What the Fall of Roe vs. Wade Means for the Rest of the World
PATTAYA, THAILAND—Questions surrounding how the fall of Roe v. Wade in the US could affect vulnerable people in other countries around the world featured heavily among the family planning advocates, researchers, and providers gathered for this week’s International Conference on Family Planning—with some sharing that they are already seeing some shifts driven by emboldened abortion rights opponents.
And as with so many other struggles, they worry that women and girls in poor countries stand to lose the most.
The reality is that there are 25 million unsafe abortions each year—and the overwhelming majority of unsafe abortions happen to women and girls in poor countries, PSI senior clinical advisor for Africa Milly Kaggwa, MD, said at a press conference following a plenary session on Wednesday titled “Standing up for abortion rights in the aftermath of Roe v. Wade.”
“We knew it was coming. We knew it had been coming for a long time,” Anu Kumar, PhD, MPH, president and CEO of Ipas, said of the US Supreme Court ruling last June that erased protections for abortion rights for Americans. “This is frankly just another brick in the wall that anti-rights actors are building to contain and silence women, LGBTQ people, black and brown people—and there’s a global ripple effect,” she said.
Kumar also pointed out that the US is out of step with much of the rest of the world in restricting legal grounds for abortion that dozens of other countries are at work to expand. In Latin America, countries including Mexico, Argentina, and Colombia have all moved to expand rights; in Africa, just this week, Benin moved to expand protections for abortion care as well.
The restrictions are out of step with a majority of Americans, too. According to Ipas research, 9 out of 10 Americans do not support a ban on abortion, Kumar noted. Regardless, Kumar said, “We know the opposition is emboldened and they’re using it as an excuse to undermine decades-long efforts.”
Namakando Simamuna, a policy and advocacy officer for MSI Reproductive Choices shared what that looks like in her country, Zambia. “We’ve seen a rise in anti-choice activities characterized by misinformation, and attempts to roll back positive policy wins. As we work on the frontlines of service delivery, we see how this affects access and understand how this eventually leads to a rise in maternal mortality … how the legal and policy restrictions marginalize women and girls and create vulnerabilities and dips in quality and access.”
In contrast, Simamuna said, countries where MSI works that loosened abortion restrictions saw dramatic improvements—such as Nepal, which saw up to a 50% decline in maternal mortality after abortion laws were liberalized.
Another panelist, Mara Royo, the executive director of IPPF’s Colombia Member Association, ProFamilia, pointed out that even when rights are protected legally, there are many forces at work that obstruct access to reproductive health care.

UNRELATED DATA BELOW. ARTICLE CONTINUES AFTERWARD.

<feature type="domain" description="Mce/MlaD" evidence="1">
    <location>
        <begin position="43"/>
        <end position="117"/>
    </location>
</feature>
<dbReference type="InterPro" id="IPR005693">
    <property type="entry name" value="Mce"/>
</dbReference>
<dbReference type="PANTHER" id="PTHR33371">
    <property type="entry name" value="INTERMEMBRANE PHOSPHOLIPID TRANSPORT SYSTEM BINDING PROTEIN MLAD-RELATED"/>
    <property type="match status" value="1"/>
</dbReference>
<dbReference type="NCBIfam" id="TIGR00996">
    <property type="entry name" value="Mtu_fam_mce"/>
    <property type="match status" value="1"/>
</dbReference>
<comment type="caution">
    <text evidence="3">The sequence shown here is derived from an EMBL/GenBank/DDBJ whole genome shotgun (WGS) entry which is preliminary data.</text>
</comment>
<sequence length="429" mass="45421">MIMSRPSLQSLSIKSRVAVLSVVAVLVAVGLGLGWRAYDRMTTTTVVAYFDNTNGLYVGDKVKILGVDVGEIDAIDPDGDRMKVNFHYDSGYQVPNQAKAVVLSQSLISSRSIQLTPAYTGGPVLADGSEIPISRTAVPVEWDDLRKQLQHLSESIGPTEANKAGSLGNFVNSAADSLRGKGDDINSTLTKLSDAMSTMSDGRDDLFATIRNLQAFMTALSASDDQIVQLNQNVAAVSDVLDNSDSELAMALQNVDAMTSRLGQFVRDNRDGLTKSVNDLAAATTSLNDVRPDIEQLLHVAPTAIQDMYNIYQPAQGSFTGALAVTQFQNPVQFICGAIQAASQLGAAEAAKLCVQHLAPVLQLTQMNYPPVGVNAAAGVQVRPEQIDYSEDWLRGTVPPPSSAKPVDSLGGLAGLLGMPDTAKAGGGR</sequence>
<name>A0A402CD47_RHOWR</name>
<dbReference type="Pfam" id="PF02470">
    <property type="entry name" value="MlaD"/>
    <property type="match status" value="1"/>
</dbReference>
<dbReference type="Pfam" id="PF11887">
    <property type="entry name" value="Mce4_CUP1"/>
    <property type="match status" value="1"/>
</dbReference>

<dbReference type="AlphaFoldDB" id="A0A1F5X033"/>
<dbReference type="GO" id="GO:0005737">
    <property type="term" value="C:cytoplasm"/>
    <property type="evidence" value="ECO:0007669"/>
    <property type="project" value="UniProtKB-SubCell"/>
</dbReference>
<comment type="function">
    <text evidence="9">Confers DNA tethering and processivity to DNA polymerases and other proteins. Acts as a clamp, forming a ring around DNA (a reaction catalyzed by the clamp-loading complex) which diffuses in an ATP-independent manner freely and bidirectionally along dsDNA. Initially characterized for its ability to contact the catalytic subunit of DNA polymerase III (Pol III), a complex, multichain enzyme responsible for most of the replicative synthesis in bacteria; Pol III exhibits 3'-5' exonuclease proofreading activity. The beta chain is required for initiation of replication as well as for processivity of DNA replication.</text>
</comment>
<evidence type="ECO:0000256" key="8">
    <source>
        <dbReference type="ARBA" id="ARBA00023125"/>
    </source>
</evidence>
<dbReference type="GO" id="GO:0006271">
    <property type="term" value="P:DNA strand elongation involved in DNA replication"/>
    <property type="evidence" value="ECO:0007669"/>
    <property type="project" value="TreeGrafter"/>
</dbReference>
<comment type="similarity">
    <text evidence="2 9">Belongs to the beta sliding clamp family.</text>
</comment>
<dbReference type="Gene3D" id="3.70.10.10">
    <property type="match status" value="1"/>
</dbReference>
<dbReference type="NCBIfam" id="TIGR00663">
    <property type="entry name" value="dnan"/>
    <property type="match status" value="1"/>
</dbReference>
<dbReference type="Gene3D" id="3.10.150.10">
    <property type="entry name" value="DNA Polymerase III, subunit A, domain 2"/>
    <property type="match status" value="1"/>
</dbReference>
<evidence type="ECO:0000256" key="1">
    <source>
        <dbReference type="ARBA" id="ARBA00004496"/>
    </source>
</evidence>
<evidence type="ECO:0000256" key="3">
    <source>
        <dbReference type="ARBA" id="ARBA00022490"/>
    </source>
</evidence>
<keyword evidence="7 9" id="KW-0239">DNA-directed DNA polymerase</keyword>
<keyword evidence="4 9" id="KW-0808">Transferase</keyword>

In Colombia, despite legal protections, there are challenges to access, as the country is suffering from a great deal of violence and upheaval. “Last year, there were 100,000 adolescent pregnancies, of which 34% were children below the age of 14. That’s rape in Colombia. We also have in the last 6 months 15,800 cases of reported sexual abuse in girls below the age of 15,” Royo said; providing access to “timely, quality, abortion, in the middle of this violence has become really hard.”
Panelists expressed grave concern for other countries in the Latin America region—especially Nicaragua, El Salvador, and Honduras, which already punish providers and recipients of abortion care with prison time; Royo said the rulers in these countries may see the rollback of rights in the US as a “green light” to further degrade human rights for the most vulnerable.
Countries that receive US foreign aid also face heightened challenges to access, according to Angela Akol, Ipas Africa’s clinical director, who said that Kenya and other African countries are already seeing opposition forces targeting not only abortion rights, but comprehensive sexuality education and LGBTQ rights.
Beth Schlachter, the International Planned Parenthood Foundation’s interim director of global advocacy and US representative, warned that the same actors opposing abortion rights are also targeting efforts to provide contraception: “Because contraception is honestly about freedom, and they’re ultimately against the freedom of women, children, poor people, people of color, and they are invested in their own power. If we don’t look at contraception and abortion as an issue of power, then we’re going to be missing the larger picture and we’re fighting the wrong battle,” she said.
But in terms of finding solutions, Schlachter suggested trying to advance a “values-based conversation around wellbeing and intentions,” and trying to get past labels and words—such as comprehensive sexuality education, pro-choice, pro-abortion—that tend to push “everyone’s walls to come up one way or another.” Instead, she suggests seeking out common ground in our shared human values, our desire to care for people—including the needs of a 14 year-old child who is pregnant—and “bring that understanding to policies and legislation, and care and services, in a way that ultimately provides for the wellbeing of all of us.”